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Australian authorities contact missing American teen sailor

By Alan Duke, CNN
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Mom says Abby is 'in good spirits'
  • NEW: Authorities say 16-year-old has tools to survive at sea
  • Australian maritime officials say they've made contact with missing girl
  • Family spokesman says she's "alive and well"
  • Fishing boat could reach Sunderland's last position on Saturday

Experts consider the question, Is sending your teen out alone to cross oceans a good parenting choice? Their answers may surprise you

(CNN) -- Australian authorities on Friday made contact with a 16-year-old American girl who triggered a distress signal while attempting to sail solo around the world.

But it could be a day before a French fishing vessel pulls Abby Sunderland and her boat, Wild Eyes, to shore, the Australian Maritime Safety Authority said.

"She's in the boat. The boat's seaworthy. It's not taking on water, and she's equipped for the conditions down there, we believe," said Mick Kinley of the Australian Maritime Safety Authority.

Sunderland triggered the distress signal Thursday during rough seas.

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"She's been dismasted. The rigging's over the side and in the water," Kinley told reporters Friday.

He said Wild Eyes was in the Southern Ocean about 2,000 miles southwest of Perth, Australia, when rescuers contacted her Friday.

"That's a long way from any merchant shipping," he said. "We're just fortunate that the French fishing vessel was in that region."

Family spokesman Christian Pinkston said Sunderland communicated with rescuers via marina radio.

"We know that Australian search and rescue has contacted her ... and she is alive and well," Pinkston said early Friday morning.

Sunderland's parents, Laurence and Marianne, wrote on her blog: "We have just heard from the Australian Search and Rescue. The plane arrived on the scene moments ago. Wild Eyes is upright but her rigging is down. The weather conditions are abating. Radio communication was made and Abby reports that she is fine!

"We don't know much else right now. The French fishing vessel that was diverted to her location will be there in a little over 24 hours. Where they will take her or how long it will take we don't know."

Mom talks about dangers her daughter faces on high seas

Earlier Friday, the Australian Maritime Safety Authority had taken over the search for Sunderland, noting the stormy seas that prompted her to activate her distress beacons had calmed.

"The weather is moderating. It is improving slightly," Carly Lusk of the AMSA said at the time. "Now, it's not perfect, but any improvement in the weather is a positive when you're looking at a search and rescue operation."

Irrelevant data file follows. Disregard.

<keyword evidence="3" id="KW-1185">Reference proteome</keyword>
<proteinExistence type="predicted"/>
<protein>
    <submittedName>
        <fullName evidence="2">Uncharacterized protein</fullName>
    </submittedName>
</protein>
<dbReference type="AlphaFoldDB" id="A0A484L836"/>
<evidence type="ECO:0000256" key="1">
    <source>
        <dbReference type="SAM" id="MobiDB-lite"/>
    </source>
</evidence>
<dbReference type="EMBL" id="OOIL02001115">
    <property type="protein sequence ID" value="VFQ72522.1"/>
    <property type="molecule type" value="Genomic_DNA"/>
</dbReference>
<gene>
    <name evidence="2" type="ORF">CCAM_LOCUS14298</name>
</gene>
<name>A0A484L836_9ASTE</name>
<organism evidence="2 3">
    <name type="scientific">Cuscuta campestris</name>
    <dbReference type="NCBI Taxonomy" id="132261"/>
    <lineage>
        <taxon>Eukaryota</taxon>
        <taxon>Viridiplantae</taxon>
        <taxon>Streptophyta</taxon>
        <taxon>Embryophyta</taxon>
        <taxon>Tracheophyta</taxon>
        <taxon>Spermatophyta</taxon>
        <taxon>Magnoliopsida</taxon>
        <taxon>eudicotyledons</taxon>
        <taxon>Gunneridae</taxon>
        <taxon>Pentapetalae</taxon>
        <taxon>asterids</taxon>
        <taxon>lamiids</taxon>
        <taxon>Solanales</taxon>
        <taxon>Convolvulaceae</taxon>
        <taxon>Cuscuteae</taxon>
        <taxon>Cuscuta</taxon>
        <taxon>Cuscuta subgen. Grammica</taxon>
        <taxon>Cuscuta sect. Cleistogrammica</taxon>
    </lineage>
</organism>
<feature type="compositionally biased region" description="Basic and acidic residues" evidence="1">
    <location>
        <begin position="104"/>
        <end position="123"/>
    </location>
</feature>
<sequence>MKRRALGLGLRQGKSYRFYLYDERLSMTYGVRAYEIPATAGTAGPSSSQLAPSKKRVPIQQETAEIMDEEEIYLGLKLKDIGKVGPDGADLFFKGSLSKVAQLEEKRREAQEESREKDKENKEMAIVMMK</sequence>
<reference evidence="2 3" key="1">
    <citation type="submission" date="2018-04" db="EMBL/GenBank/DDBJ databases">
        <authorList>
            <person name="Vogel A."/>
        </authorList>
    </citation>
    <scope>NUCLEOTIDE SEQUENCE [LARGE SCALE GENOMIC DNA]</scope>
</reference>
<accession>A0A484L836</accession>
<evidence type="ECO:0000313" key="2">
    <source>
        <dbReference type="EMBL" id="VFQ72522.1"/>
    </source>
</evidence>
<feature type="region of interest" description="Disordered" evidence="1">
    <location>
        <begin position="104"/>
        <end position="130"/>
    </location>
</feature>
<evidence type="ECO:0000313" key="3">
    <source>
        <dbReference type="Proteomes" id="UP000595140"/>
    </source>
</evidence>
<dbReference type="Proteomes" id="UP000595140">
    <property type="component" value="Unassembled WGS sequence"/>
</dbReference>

Sunderland's vessel is adrift in the middle of the Indian Ocean some 2,000 miles east of Madagascar, 2,000 miles west of Australia and 500 miles north of the French Antarctic Islands.

Sunderland's family began scrambling to organize a search-and-rescue effort for her after they learned her emergency beacon was detected just an hour after they last spoke to her on Thursday, according to Jeff Casher, an engineer on her support team.

The government of Reunion -- a French island -- diverted a fishing boat toward her last known position, but it is not expected to reach the area until Saturday, Casher said. An Australian military ship, more than two days sail away, has also been dispatched, Casher said.

Electronic signals from the boat indicate it is drifting at just a mile per hour, which means it is still afloat but not under sail, Casher said.

iReporter follows the story

Sunderland began her journey from Marina del Rey, California, on January 23 with the goal of sailing her 40-foot boat around the world without stopping. Mechanical troubles forced her to make two stops for repairs, including at Cape Town, South Africa, in May.

She has kept in touch with family and followers through a satellite telephone. Her website has published frequent blog updates, including one posted Wednesday.

"The last few days have (been) pretty busy out here," Sunderland wrote in her last blog entry. "I've been in some rough weather for awhile with winds steady at 40-45 knots with higher gusts. With that front passing, the conditions were lighter today."

Sunderland is a "very determined" and "very capable sailor," Thomas said.

"She's pretty much unfazed by most everything, but she had been fatigued by this period of winds which she's been going through for several days now," he said.

When Abby's older brother Zac sailed around the world alone last year, with stops, he became the youngest person to ever do so at 17. Mike Perham of the United Kingdom, a younger 17-year-old, took over the distinction weeks later.

Last month, Australian Jessica Watson, days before her 17th birthday, claimed to have become the youngest person to have completed a non-stop, unassisted solo circumnavigation -- a mark held by then 18-year-old Jesse Martin of Australia since 1999.

However, sailing journalists have said -- and her team hasn't disputed -- that Watson's route was less than 21,600 orthodromic nautical miles, which is the length of the equator and the distance generally used for round-the-world sailing records.

Abby has been on a schedule to complete her global journey about two months before her 17th birthday, which is on October 19.

CNN's Samuel Gardner, Ed Payne, Irving Last and Allison Blakely contributed to this report.